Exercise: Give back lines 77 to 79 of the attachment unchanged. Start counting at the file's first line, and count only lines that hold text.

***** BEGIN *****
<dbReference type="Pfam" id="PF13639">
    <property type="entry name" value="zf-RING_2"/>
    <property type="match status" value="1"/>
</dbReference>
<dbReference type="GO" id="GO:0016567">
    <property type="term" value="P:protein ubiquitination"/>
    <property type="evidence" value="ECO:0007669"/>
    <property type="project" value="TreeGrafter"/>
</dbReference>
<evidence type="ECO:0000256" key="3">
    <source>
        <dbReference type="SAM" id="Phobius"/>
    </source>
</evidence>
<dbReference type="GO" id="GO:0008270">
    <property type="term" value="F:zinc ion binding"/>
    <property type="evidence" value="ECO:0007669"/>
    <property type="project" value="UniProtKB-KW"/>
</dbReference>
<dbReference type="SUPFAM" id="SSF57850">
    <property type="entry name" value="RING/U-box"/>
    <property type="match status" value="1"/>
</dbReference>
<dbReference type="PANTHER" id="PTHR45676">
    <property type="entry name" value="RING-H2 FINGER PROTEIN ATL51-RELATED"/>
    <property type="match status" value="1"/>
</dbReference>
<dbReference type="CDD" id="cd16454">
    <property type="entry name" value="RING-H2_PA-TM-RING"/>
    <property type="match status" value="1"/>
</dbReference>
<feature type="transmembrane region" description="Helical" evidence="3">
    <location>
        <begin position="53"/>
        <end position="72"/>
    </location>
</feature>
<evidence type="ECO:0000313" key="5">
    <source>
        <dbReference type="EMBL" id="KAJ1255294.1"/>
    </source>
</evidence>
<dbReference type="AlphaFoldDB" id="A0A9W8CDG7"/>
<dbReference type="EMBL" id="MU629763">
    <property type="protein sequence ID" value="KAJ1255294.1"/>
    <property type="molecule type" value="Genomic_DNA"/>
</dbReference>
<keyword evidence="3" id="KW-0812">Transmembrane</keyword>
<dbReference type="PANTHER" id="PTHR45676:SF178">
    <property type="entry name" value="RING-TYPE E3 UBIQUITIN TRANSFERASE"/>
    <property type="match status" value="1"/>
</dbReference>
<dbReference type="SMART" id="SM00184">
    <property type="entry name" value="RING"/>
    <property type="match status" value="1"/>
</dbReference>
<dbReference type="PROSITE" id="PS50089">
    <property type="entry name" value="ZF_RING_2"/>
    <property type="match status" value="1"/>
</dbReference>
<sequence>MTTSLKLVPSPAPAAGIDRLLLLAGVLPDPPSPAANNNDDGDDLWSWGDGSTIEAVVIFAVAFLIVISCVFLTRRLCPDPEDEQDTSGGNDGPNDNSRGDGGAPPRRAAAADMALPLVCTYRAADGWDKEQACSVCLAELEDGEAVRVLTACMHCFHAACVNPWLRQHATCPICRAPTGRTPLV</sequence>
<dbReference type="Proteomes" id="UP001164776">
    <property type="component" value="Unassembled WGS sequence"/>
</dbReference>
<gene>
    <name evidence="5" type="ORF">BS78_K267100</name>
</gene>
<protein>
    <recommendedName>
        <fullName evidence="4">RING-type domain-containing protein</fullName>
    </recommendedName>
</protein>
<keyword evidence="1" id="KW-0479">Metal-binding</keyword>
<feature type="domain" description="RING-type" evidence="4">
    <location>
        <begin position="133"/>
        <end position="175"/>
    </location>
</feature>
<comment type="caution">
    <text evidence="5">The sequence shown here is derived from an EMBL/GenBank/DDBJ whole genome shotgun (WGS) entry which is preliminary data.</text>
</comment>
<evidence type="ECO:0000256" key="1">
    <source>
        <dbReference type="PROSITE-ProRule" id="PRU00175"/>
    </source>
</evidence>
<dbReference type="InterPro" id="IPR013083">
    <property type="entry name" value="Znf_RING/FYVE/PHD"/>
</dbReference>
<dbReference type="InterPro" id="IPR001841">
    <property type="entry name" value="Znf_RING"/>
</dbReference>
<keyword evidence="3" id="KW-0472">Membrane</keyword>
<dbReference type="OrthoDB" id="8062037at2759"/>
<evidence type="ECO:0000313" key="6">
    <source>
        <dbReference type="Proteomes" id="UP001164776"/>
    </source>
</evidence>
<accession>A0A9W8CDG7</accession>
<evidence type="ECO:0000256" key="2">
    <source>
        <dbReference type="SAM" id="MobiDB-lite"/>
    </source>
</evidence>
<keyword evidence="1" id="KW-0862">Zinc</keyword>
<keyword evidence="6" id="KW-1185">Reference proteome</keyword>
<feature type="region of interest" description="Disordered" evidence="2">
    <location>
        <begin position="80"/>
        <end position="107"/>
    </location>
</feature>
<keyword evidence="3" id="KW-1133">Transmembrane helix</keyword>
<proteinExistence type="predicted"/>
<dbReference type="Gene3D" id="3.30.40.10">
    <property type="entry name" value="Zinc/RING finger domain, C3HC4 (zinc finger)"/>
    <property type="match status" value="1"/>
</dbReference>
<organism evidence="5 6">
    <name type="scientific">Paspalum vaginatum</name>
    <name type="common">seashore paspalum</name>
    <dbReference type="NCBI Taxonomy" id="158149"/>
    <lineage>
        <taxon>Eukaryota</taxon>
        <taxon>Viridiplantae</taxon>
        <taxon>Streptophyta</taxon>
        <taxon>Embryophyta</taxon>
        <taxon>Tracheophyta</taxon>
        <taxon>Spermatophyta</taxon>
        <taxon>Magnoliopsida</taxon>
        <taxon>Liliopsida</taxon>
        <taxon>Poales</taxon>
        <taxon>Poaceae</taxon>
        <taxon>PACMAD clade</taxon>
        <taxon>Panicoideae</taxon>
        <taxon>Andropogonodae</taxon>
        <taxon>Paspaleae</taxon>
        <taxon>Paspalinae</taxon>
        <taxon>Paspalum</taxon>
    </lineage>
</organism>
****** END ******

        <end position="175"/>
    </location>
</feature>